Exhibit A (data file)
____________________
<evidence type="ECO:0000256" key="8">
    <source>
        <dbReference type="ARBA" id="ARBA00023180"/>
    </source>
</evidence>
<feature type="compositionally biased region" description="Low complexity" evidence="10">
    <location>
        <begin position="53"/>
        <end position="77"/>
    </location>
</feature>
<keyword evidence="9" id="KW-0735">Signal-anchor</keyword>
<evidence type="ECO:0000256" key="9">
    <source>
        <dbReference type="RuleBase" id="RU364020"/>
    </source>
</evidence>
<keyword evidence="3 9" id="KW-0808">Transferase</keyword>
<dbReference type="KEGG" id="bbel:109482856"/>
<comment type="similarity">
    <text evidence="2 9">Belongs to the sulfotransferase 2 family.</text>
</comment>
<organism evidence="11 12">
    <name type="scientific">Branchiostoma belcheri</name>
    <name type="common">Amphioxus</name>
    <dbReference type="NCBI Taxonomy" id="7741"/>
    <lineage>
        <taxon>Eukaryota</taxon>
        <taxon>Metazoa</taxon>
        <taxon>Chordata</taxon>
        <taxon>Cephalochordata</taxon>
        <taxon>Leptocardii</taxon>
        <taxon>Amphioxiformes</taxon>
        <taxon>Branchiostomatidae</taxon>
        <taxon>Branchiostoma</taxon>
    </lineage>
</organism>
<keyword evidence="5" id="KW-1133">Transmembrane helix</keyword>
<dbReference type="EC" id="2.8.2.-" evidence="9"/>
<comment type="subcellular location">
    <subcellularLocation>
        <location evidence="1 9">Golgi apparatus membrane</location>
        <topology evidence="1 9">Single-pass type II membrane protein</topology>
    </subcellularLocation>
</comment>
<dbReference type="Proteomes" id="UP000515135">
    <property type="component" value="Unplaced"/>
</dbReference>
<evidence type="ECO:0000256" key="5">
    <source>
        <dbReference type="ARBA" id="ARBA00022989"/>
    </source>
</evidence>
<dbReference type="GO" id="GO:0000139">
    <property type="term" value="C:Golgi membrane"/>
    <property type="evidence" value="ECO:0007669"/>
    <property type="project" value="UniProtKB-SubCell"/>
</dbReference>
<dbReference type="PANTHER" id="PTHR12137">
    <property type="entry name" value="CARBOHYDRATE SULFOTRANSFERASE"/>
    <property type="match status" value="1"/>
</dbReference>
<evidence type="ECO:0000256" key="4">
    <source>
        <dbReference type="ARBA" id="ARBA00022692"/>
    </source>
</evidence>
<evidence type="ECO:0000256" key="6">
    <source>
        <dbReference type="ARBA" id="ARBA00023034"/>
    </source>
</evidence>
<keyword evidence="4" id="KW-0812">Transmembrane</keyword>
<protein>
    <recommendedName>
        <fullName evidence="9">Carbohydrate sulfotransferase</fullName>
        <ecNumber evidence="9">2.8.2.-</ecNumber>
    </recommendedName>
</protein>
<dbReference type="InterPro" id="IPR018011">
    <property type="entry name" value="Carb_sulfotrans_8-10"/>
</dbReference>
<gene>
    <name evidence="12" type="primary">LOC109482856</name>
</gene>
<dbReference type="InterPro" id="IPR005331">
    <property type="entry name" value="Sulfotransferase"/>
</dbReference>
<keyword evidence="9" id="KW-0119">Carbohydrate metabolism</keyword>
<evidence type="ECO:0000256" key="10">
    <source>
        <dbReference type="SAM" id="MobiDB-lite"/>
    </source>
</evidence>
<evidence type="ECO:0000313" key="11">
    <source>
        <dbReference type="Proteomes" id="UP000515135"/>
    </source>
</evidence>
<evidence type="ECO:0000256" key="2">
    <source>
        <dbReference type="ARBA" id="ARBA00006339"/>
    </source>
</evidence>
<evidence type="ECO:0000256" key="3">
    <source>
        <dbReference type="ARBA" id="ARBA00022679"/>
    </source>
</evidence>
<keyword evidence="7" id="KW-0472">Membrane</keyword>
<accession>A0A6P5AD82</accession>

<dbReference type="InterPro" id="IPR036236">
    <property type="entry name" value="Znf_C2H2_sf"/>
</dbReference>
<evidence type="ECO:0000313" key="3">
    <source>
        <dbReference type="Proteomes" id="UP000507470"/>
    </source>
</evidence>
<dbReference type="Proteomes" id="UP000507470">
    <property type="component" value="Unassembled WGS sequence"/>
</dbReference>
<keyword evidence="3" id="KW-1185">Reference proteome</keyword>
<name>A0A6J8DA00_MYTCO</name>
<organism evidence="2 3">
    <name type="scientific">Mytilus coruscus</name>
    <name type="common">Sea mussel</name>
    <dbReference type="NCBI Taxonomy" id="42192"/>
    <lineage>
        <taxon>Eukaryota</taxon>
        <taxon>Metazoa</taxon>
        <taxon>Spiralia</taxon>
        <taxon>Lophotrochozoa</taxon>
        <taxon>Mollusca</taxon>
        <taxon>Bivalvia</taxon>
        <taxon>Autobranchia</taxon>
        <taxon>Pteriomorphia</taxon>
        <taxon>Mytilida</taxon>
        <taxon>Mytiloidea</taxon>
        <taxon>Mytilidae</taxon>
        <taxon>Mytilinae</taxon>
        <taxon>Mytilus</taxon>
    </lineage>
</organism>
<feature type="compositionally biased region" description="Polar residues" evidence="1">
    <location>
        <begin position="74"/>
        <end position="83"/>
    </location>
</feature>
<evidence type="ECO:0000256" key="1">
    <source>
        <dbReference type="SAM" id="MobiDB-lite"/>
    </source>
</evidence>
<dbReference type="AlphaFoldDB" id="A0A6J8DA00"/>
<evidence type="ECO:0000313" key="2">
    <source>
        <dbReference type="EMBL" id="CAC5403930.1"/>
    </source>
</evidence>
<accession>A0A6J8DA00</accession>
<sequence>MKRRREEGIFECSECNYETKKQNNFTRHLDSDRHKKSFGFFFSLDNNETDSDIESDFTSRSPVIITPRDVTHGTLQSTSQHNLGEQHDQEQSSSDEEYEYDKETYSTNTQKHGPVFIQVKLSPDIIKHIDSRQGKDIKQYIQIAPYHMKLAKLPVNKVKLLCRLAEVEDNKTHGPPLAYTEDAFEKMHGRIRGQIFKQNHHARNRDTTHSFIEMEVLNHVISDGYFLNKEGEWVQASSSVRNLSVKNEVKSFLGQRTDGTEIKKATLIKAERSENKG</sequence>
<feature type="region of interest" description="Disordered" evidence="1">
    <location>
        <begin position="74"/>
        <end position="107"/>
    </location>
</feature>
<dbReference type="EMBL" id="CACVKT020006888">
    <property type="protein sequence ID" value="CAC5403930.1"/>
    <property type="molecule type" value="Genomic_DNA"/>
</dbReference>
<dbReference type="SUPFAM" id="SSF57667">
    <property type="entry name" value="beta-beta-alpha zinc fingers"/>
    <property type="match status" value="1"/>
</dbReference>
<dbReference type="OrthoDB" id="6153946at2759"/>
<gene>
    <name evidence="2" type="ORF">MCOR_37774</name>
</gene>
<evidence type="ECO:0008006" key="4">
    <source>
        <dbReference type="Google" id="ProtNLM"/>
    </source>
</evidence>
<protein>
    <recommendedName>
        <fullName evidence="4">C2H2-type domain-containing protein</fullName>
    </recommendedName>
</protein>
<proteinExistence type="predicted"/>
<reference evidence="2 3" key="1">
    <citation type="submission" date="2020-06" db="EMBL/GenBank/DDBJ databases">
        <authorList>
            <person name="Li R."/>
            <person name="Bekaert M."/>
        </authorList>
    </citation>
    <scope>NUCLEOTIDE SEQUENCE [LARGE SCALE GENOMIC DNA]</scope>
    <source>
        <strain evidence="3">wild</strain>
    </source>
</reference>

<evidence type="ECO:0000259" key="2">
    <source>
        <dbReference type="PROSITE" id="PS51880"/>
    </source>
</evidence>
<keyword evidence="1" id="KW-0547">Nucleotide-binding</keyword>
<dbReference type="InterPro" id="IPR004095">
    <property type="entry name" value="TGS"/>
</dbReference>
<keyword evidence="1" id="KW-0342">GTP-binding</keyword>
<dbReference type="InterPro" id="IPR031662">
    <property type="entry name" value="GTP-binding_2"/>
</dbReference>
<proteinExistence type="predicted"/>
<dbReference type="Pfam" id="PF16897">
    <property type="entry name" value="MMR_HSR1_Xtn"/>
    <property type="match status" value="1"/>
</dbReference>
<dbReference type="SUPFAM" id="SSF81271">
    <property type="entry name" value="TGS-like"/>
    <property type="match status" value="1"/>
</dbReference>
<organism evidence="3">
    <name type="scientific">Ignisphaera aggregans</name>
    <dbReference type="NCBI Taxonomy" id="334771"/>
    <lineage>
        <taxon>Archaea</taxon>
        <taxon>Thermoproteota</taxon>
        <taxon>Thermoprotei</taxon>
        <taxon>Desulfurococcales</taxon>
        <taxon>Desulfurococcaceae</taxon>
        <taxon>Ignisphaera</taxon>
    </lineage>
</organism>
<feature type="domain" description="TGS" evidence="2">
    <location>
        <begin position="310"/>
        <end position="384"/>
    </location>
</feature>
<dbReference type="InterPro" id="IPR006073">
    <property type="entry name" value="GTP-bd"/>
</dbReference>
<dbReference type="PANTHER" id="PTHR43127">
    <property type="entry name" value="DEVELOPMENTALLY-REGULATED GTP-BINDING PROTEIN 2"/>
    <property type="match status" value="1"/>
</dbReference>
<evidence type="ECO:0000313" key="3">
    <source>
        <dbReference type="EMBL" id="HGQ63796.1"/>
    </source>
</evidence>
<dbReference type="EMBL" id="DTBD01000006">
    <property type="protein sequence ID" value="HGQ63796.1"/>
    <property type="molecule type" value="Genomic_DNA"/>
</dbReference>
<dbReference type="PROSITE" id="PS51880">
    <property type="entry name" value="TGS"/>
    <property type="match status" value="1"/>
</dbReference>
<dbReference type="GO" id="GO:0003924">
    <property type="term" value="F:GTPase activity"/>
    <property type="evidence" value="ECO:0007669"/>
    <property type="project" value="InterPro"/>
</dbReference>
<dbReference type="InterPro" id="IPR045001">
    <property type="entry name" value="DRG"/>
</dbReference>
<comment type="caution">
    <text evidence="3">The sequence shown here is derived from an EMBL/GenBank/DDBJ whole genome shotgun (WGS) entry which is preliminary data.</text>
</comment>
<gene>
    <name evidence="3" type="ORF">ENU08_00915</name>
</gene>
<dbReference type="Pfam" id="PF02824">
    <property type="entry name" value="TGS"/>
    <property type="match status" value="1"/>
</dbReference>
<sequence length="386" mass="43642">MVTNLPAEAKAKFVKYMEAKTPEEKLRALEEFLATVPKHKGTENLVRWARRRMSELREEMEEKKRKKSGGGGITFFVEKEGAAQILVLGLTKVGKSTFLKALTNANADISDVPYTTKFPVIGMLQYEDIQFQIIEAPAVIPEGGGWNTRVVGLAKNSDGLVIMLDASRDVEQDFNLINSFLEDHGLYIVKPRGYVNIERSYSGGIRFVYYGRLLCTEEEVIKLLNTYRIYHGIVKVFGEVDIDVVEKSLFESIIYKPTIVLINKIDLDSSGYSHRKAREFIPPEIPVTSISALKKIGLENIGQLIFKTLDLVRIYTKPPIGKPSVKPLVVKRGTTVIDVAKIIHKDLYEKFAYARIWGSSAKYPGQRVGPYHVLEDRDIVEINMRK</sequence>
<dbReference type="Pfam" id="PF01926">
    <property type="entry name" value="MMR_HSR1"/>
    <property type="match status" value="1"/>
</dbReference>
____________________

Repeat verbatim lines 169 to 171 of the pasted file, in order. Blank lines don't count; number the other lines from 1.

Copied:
</feature>
<dbReference type="EMBL" id="CACVKT020006888">
    <property type="protein sequence ID" value="CAC5403930.1"/>